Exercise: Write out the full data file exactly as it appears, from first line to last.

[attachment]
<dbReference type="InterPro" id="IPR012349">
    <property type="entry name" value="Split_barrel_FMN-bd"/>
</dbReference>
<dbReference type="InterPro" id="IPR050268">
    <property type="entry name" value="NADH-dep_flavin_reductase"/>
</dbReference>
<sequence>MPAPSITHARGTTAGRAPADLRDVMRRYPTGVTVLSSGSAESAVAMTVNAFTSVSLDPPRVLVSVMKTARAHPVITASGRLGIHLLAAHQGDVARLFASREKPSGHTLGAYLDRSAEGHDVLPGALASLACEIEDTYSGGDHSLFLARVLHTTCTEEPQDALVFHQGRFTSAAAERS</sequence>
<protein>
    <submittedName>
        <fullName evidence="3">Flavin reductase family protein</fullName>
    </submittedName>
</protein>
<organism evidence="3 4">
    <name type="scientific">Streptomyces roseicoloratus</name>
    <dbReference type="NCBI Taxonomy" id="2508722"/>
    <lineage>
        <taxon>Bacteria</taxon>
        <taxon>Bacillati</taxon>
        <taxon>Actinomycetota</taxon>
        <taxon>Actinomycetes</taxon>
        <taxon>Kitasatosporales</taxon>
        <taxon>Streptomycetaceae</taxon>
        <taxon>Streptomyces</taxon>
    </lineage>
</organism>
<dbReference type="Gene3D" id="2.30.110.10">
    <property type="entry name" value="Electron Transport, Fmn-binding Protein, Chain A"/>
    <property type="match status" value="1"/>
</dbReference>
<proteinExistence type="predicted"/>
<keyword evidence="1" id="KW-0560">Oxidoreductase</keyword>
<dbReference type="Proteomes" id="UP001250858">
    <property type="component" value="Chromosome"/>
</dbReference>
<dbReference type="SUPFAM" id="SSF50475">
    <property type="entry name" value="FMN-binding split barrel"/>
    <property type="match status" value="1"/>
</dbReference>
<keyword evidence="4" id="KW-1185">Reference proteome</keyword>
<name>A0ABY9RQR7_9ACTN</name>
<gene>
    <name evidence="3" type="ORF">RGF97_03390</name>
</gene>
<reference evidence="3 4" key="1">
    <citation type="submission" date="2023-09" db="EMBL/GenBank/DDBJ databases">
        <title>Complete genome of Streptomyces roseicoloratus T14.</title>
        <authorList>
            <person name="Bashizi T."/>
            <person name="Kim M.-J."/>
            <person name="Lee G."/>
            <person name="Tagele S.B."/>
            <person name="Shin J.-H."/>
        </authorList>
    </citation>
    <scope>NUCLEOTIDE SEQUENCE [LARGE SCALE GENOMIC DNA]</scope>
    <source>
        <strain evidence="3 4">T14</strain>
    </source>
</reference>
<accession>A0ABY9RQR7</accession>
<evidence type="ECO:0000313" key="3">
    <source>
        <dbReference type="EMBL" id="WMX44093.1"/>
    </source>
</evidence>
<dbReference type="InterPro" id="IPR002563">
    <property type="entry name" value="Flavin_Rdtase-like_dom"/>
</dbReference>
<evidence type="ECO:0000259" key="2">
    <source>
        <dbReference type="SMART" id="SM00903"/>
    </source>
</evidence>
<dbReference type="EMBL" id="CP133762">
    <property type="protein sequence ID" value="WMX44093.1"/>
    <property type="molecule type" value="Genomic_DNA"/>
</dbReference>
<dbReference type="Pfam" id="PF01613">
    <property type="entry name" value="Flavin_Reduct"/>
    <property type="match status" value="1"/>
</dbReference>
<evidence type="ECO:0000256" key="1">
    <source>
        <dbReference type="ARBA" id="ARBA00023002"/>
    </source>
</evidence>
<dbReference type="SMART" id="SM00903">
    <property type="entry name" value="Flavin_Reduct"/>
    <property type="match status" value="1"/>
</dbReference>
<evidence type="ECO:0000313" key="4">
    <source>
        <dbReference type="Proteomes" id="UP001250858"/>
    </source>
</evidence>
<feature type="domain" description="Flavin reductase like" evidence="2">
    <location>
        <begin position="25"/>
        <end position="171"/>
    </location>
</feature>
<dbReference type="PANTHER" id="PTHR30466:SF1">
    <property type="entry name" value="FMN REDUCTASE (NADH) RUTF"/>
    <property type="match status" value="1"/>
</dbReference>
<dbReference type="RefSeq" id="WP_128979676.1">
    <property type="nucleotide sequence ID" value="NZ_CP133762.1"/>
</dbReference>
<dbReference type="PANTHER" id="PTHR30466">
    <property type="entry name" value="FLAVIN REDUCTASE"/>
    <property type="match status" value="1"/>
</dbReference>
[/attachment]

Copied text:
<dbReference type="InterPro" id="IPR012349">
    <property type="entry name" value="Split_barrel_FMN-bd"/>
</dbReference>
<dbReference type="InterPro" id="IPR050268">
    <property type="entry name" value="NADH-dep_flavin_reductase"/>
</dbReference>
<sequence>MPAPSITHARGTTAGRAPADLRDVMRRYPTGVTVLSSGSAESAVAMTVNAFTSVSLDPPRVLVSVMKTARAHPVITASGRLGIHLLAAHQGDVARLFASREKPSGHTLGAYLDRSAEGHDVLPGALASLACEIEDTYSGGDHSLFLARVLHTTCTEEPQDALVFHQGRFTSAAAERS</sequence>
<protein>
    <submittedName>
        <fullName evidence="3">Flavin reductase family protein</fullName>
    </submittedName>
</protein>
<organism evidence="3 4">
    <name type="scientific">Streptomyces roseicoloratus</name>
    <dbReference type="NCBI Taxonomy" id="2508722"/>
    <lineage>
        <taxon>Bacteria</taxon>
        <taxon>Bacillati</taxon>
        <taxon>Actinomycetota</taxon>
        <taxon>Actinomycetes</taxon>
        <taxon>Kitasatosporales</taxon>
        <taxon>Streptomycetaceae</taxon>
        <taxon>Streptomyces</taxon>
    </lineage>
</organism>
<dbReference type="Gene3D" id="2.30.110.10">
    <property type="entry name" value="Electron Transport, Fmn-binding Protein, Chain A"/>
    <property type="match status" value="1"/>
</dbReference>
<proteinExistence type="predicted"/>
<keyword evidence="1" id="KW-0560">Oxidoreductase</keyword>
<dbReference type="Proteomes" id="UP001250858">
    <property type="component" value="Chromosome"/>
</dbReference>
<dbReference type="SUPFAM" id="SSF50475">
    <property type="entry name" value="FMN-binding split barrel"/>
    <property type="match status" value="1"/>
</dbReference>
<keyword evidence="4" id="KW-1185">Reference proteome</keyword>
<name>A0ABY9RQR7_9ACTN</name>
<gene>
    <name evidence="3" type="ORF">RGF97_03390</name>
</gene>
<reference evidence="3 4" key="1">
    <citation type="submission" date="2023-09" db="EMBL/GenBank/DDBJ databases">
        <title>Complete genome of Streptomyces roseicoloratus T14.</title>
        <authorList>
            <person name="Bashizi T."/>
            <person name="Kim M.-J."/>
            <person name="Lee G."/>
            <person name="Tagele S.B."/>
            <person name="Shin J.-H."/>
        </authorList>
    </citation>
    <scope>NUCLEOTIDE SEQUENCE [LARGE SCALE GENOMIC DNA]</scope>
    <source>
        <strain evidence="3 4">T14</strain>
    </source>
</reference>
<accession>A0ABY9RQR7</accession>
<evidence type="ECO:0000313" key="3">
    <source>
        <dbReference type="EMBL" id="WMX44093.1"/>
    </source>
</evidence>
<dbReference type="InterPro" id="IPR002563">
    <property type="entry name" value="Flavin_Rdtase-like_dom"/>
</dbReference>
<evidence type="ECO:0000259" key="2">
    <source>
        <dbReference type="SMART" id="SM00903"/>
    </source>
</evidence>
<dbReference type="EMBL" id="CP133762">
    <property type="protein sequence ID" value="WMX44093.1"/>
    <property type="molecule type" value="Genomic_DNA"/>
</dbReference>
<dbReference type="Pfam" id="PF01613">
    <property type="entry name" value="Flavin_Reduct"/>
    <property type="match status" value="1"/>
</dbReference>
<evidence type="ECO:0000256" key="1">
    <source>
        <dbReference type="ARBA" id="ARBA00023002"/>
    </source>
</evidence>
<dbReference type="SMART" id="SM00903">
    <property type="entry name" value="Flavin_Reduct"/>
    <property type="match status" value="1"/>
</dbReference>
<evidence type="ECO:0000313" key="4">
    <source>
        <dbReference type="Proteomes" id="UP001250858"/>
    </source>
</evidence>
<feature type="domain" description="Flavin reductase like" evidence="2">
    <location>
        <begin position="25"/>
        <end position="171"/>
    </location>
</feature>
<dbReference type="PANTHER" id="PTHR30466:SF1">
    <property type="entry name" value="FMN REDUCTASE (NADH) RUTF"/>
    <property type="match status" value="1"/>
</dbReference>
<dbReference type="RefSeq" id="WP_128979676.1">
    <property type="nucleotide sequence ID" value="NZ_CP133762.1"/>
</dbReference>
<dbReference type="PANTHER" id="PTHR30466">
    <property type="entry name" value="FLAVIN REDUCTASE"/>
    <property type="match status" value="1"/>
</dbReference>